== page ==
Helping anxious children returning to school
Here, we look at ways to support your child if they are anxious about returning to school.
Returning to school after the summer holidays can be really daunting for some kids. There are plenty of emotions involved, from excitement and eagerness, all the way to worry and fear. Vague concerns about returning to school are common but if your child is really struggling, they may need some focused support from you. What does that involve?
Talk through the steps of returning to school
Let your little one know that nerves are normal. All kids (and parents!) find it a challenge to adjust back to the school routine – like any change, it brings up some amount of anxiety. Reassuring your child that they are not alone in feeling this way can help settle their stress, as does the gentle reminder that fear and courage can exist together and their worries will likely disappear after a few weeks, once they get used to being at school again.
Talk about specific concerns
Sit down together and chat through which concerns they’re finding particularly stressful. For younger kids it could be saying goodbye to you at drop off, being left out or speaking to new people. Older children might be more worried about exams, changing friendships, loneliness or problems with teachers. Teens tend to get anxious about study pressures, coping with stress and looking after their overall mental health. Ask directly and make sure to find out the specific things that are weighing on your child’s mind.
Remind your child about the sense of belonging
Feeling a part of school life can impact social wellbeing, academic results and happiness for the better, whereas feeling apart from everything in school has the opposite effect. A sense of belonging starts at home with a positive and relaxed attitude from parents, as kids mirror what they hear from you and will likely adopt the same approach. It’s good to use an encouraging tone when discussing school and remember to focus on the exciting things about returning, like seeing friends, making new ones, buying cool school supplies, trying new activities or getting back into old ones. Feeling acceptance at school and at home in regards to school plays a big role in how well your little one will reintegrate into school life. Make sure to show lots of kindness around this tricky topic and give your child a few weeks back to properly adjust.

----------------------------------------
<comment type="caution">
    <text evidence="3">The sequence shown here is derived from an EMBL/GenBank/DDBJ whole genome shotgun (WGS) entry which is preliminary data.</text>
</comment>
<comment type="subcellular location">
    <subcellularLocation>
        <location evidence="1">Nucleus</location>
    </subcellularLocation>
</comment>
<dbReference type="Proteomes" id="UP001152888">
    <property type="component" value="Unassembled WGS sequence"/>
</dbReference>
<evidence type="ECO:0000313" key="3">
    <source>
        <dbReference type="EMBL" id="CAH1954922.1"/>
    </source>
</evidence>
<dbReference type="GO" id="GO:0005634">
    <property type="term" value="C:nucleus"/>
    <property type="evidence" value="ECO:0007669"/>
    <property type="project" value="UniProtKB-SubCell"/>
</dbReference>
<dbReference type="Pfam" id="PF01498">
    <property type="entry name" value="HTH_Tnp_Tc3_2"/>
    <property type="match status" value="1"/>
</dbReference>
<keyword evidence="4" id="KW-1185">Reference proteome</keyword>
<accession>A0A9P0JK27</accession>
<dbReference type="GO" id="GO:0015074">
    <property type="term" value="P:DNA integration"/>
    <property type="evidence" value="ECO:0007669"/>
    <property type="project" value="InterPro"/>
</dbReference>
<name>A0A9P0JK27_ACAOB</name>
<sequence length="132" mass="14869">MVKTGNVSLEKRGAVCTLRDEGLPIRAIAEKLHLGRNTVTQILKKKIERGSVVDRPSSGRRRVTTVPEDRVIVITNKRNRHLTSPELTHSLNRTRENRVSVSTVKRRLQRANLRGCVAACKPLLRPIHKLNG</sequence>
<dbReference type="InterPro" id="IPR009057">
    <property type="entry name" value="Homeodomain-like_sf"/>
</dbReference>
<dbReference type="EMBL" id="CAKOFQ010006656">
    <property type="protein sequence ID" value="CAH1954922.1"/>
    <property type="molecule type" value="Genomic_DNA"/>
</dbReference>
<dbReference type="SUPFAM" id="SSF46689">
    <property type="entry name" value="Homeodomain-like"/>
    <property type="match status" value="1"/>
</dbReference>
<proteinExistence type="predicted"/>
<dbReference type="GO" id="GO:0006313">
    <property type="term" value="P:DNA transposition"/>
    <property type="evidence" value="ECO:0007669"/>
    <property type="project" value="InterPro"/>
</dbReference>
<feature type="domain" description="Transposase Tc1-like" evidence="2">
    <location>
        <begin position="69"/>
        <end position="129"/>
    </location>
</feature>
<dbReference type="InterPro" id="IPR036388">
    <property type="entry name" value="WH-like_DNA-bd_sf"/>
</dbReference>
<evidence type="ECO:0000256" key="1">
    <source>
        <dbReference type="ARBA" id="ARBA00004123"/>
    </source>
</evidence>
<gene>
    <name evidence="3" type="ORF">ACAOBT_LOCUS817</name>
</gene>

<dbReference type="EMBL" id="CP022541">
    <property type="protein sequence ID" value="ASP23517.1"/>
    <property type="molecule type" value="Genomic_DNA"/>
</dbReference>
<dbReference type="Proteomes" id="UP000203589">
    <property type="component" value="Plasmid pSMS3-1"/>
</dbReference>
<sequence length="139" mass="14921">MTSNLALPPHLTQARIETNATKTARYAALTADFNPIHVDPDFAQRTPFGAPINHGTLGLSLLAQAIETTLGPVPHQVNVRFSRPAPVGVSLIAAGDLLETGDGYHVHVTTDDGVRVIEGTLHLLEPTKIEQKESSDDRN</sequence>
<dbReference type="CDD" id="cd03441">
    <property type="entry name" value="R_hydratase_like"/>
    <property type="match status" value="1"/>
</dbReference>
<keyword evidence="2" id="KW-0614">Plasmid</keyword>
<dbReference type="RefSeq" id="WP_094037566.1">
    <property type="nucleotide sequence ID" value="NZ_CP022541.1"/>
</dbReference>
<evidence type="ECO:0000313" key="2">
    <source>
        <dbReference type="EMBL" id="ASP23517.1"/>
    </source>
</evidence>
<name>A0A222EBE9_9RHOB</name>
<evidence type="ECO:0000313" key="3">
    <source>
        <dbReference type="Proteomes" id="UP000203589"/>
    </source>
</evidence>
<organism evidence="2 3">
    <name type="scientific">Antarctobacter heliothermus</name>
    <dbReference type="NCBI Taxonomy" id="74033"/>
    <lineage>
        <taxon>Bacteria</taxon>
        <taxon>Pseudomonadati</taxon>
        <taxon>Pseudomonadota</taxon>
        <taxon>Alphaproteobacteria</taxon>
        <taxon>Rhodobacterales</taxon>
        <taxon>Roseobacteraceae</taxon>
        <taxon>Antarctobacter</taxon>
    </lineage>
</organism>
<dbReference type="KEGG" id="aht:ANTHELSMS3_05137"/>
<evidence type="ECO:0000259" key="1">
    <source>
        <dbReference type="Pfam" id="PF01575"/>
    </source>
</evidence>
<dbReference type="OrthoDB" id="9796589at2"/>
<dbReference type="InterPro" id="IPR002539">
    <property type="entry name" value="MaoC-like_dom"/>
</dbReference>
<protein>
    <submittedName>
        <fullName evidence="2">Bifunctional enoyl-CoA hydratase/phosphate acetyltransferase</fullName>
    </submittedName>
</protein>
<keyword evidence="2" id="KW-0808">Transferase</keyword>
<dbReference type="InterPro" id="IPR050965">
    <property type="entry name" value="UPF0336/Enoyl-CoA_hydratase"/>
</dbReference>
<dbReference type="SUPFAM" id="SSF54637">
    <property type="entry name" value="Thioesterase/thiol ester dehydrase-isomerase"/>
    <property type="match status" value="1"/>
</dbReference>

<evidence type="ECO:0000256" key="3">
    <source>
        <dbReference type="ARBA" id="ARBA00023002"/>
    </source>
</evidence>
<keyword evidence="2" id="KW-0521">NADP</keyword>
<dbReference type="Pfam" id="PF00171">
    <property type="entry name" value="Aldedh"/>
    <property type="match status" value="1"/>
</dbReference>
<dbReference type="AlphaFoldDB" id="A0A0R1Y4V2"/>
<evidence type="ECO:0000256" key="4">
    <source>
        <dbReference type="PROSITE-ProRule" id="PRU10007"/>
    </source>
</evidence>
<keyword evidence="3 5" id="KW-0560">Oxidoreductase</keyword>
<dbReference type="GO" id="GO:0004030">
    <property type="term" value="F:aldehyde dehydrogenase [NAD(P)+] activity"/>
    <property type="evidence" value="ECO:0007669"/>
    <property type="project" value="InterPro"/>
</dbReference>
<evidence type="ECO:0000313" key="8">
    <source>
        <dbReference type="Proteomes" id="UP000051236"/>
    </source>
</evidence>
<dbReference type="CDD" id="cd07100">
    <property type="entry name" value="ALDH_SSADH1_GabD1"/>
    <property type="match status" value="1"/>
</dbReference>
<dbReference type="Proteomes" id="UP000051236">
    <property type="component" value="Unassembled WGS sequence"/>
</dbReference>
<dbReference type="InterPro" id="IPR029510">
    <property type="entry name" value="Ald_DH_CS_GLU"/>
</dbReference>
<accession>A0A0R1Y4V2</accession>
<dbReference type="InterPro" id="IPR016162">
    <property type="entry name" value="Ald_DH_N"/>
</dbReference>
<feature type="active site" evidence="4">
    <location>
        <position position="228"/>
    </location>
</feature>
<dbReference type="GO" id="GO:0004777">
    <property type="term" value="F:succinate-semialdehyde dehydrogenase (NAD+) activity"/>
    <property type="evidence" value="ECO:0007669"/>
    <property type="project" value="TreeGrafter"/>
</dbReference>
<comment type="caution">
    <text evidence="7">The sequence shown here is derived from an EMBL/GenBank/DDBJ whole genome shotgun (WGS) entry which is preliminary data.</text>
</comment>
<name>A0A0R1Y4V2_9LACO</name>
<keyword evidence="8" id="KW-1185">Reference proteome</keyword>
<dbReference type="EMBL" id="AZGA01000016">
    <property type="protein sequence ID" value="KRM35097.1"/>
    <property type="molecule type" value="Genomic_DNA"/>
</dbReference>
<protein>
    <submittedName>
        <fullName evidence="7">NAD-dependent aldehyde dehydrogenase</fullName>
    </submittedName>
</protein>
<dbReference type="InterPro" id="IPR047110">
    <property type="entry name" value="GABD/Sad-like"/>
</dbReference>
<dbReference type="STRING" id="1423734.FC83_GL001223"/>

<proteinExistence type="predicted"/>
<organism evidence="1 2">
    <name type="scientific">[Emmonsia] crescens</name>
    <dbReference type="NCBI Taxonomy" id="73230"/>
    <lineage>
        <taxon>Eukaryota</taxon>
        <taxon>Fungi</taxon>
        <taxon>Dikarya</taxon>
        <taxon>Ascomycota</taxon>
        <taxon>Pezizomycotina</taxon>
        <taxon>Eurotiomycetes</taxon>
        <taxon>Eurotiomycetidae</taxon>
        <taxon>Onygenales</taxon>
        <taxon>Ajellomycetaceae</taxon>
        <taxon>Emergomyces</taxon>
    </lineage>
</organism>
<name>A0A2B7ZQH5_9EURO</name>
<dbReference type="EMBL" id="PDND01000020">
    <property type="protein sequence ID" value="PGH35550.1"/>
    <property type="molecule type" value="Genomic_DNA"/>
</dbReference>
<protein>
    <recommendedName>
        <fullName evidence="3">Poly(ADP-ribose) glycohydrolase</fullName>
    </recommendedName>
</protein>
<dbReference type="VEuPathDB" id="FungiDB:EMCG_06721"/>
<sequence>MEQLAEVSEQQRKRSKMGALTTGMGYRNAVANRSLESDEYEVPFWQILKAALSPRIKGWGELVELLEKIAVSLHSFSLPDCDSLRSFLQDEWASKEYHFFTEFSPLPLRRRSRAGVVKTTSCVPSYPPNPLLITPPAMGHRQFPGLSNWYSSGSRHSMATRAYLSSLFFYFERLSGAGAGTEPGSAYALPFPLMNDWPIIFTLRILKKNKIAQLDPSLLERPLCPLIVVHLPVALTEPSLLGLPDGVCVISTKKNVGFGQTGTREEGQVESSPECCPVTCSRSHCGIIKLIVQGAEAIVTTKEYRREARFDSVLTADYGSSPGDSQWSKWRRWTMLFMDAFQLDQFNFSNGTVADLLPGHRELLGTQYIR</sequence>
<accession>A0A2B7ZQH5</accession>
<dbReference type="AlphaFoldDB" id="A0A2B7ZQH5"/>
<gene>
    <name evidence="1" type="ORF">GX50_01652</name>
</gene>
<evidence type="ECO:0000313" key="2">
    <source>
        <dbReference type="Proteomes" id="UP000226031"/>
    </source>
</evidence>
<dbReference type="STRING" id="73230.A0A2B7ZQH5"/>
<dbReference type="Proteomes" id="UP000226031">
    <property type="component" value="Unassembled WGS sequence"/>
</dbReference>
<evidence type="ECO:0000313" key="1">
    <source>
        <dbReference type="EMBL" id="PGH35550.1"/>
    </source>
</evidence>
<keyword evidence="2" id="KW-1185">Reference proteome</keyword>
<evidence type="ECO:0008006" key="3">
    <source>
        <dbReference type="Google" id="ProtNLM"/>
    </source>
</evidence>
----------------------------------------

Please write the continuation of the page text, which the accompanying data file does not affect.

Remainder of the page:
Prepare your child for returning to school
Psychologically speaking, kids will feel more confident and capable if they are prepared on a practical level. This means making sure they have the right books, uniform (if applicable) and proper sports gear ahead of time. It can also be supportive to write down or go through any need-to-know information with your child, such as what time classes begin and finish, when lunch is, when collection times or after school activities are happening for each day of the week etc. Some basics should also be thought through, like reasonable bedtimes to get enough sleep, healthy breakfast ideas for proper energy in the classroom and an evening organisational routine. That usually involves children putting homework and books in their school bag the night before and laying out the next day’s clothes to make things easier if they wake up sleepy!